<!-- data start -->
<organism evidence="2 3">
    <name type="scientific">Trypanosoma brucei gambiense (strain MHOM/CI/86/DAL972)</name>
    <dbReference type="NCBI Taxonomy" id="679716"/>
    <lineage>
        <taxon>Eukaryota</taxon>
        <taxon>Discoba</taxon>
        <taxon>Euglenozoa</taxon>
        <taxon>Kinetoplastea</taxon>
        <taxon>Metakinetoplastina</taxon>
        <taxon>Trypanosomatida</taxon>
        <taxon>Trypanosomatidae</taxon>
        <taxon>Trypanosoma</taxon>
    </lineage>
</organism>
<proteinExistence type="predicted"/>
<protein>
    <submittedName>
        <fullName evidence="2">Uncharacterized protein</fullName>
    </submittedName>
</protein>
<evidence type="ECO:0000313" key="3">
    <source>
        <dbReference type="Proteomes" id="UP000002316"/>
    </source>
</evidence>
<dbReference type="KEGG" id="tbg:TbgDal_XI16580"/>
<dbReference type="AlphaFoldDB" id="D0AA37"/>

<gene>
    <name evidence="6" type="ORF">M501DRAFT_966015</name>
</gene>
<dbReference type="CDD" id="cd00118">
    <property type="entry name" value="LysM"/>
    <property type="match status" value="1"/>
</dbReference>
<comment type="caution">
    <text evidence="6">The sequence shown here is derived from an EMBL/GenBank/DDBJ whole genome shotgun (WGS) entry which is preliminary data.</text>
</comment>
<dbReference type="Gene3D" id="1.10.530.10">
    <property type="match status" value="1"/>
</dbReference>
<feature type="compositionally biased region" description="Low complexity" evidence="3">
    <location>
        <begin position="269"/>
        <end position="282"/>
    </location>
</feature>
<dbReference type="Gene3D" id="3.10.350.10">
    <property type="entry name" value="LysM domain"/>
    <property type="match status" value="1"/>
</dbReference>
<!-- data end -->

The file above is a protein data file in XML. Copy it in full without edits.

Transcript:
<organism evidence="2 3">
    <name type="scientific">Trypanosoma brucei gambiense (strain MHOM/CI/86/DAL972)</name>
    <dbReference type="NCBI Taxonomy" id="679716"/>
    <lineage>
        <taxon>Eukaryota</taxon>
        <taxon>Discoba</taxon>
        <taxon>Euglenozoa</taxon>
        <taxon>Kinetoplastea</taxon>
        <taxon>Metakinetoplastina</taxon>
        <taxon>Trypanosomatida</taxon>
        <taxon>Trypanosomatidae</taxon>
        <taxon>Trypanosoma</taxon>
    </lineage>
</organism>
<proteinExistence type="predicted"/>
<protein>
    <submittedName>
        <fullName evidence="2">Uncharacterized protein</fullName>
    </submittedName>
</protein>
<evidence type="ECO:0000313" key="3">
    <source>
        <dbReference type="Proteomes" id="UP000002316"/>
    </source>
</evidence>
<dbReference type="KEGG" id="tbg:TbgDal_XI16580"/>
<dbReference type="AlphaFoldDB" id="D0AA37"/>

<gene>
    <name evidence="6" type="ORF">M501DRAFT_966015</name>
</gene>
<dbReference type="CDD" id="cd00118">
    <property type="entry name" value="LysM"/>
    <property type="match status" value="1"/>
</dbReference>
<comment type="caution">
    <text evidence="6">The sequence shown here is derived from an EMBL/GenBank/DDBJ whole genome shotgun (WGS) entry which is preliminary data.</text>
</comment>
<dbReference type="Gene3D" id="1.10.530.10">
    <property type="match status" value="1"/>
</dbReference>
<feature type="compositionally biased region" description="Low complexity" evidence="3">
    <location>
        <begin position="269"/>
        <end position="282"/>
    </location>
</feature>
<dbReference type="Gene3D" id="3.10.350.10">
    <property type="entry name" value="LysM domain"/>
    <property type="match status" value="1"/>
</dbReference>